Title page for ETD etd-02132007-112050

Type of Document Master's Thesis
Author Langdon, Justin David
Author's Email Address jlangdon@vt.edu
URN etd-02132007-112050
Title Design and Adaptive Control of a Lab-based, Tire-coupled, Quarter-car Suspension Test Rig for the Accurate Re-creation of Vehicle Response
Degree Master of Science
Department Mechanical Engineering
Advisory Committee
Advisor Name Title
Southward, Steve C. Committee Chair
Ferris, John B. Committee Member
Sandu, Corina Committee Member
  • vehicle response replication
  • suspension
  • system identification
  • adaptive inverse control
  • test rig
  • quarter-car
Date of Defense 2007-01-31
Availability unrestricted
The purpose of this study has two parts directed toward a common goal. First, a state-of-the-

art quarter-car test platform has been designed and constructed to offer increased

testing flexibility at a reasonable cost not found commercially. With this new test rig

completed, the second objective is a proof-of-concept evaluation of a well known

adaptive control algorithm applied to this new quarter-car test rig for the purpose of

replicating the dynamic suspension response, such as a response that was recorded during

a road test. A successful application of this control algorithm on the quarter-car rig is the

necessary first step toward its application on an 8-post test rig for a direct comparison to

current practices.

Before developing a new test rig, the current state-of-the-art in quarter-car rigs

was first evaluated as well as indoor vehicle testing in general. Based on these findings, a

list of desired functional requirements was defined for this new design to achieve. The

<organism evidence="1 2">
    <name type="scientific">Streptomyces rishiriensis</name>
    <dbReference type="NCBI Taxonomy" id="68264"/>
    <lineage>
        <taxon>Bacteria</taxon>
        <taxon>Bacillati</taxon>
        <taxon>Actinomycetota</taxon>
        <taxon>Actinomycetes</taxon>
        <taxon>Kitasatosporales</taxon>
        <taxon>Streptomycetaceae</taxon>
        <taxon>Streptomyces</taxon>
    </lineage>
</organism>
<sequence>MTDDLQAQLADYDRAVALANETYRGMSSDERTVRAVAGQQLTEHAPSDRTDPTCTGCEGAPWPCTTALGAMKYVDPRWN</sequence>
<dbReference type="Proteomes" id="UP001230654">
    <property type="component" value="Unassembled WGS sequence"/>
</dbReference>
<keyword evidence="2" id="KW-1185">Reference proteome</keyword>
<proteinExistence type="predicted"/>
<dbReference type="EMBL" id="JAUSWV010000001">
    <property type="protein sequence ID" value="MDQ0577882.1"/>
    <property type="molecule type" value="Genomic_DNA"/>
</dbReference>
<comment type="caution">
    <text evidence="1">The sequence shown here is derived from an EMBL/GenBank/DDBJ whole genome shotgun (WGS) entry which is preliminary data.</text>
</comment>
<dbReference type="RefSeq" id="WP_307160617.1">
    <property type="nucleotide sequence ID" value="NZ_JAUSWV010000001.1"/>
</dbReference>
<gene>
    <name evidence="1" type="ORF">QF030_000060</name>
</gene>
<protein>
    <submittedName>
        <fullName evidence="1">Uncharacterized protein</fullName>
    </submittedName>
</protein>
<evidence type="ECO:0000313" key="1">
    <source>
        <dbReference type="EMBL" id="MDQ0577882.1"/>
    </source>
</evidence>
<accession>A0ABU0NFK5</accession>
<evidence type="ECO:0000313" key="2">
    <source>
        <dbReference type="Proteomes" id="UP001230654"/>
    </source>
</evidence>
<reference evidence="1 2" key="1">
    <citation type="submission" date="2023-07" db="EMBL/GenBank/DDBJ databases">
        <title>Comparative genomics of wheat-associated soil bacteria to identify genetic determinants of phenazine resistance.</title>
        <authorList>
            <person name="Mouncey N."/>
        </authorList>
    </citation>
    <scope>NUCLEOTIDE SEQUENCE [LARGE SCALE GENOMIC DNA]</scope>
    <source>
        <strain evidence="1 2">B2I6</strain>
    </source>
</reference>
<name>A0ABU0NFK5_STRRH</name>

new test rig was built and evaluated to determine how these goals were met and what the

next steps would be to improve the rig. The study then focused on evaluating control

policies used for reproducing dynamic responses on vehicle road simulators such as 4-

post and 7-post shaker rigs. A least-mean squares (LMS) adaptive algorithm is

introduced and applied first in software using a linear two-mass quarter-car model, and

then to the actual hardware-in-the-loop quarter-car rig.

The results of the study show that the resulting quarter-car test rig design is quite

flexible in its ability to test a multitude of suspension designs and also its ability to

accommodate new hardware in the future such as a body loaders. The study confirms

that this particular implementation of the LMS algorithm is a viable option for replicating

test vehicle response on an indoor quarter-car test rig. Thus, a future study to compare

the use of this algorithm to the current industry standard batch processing method is


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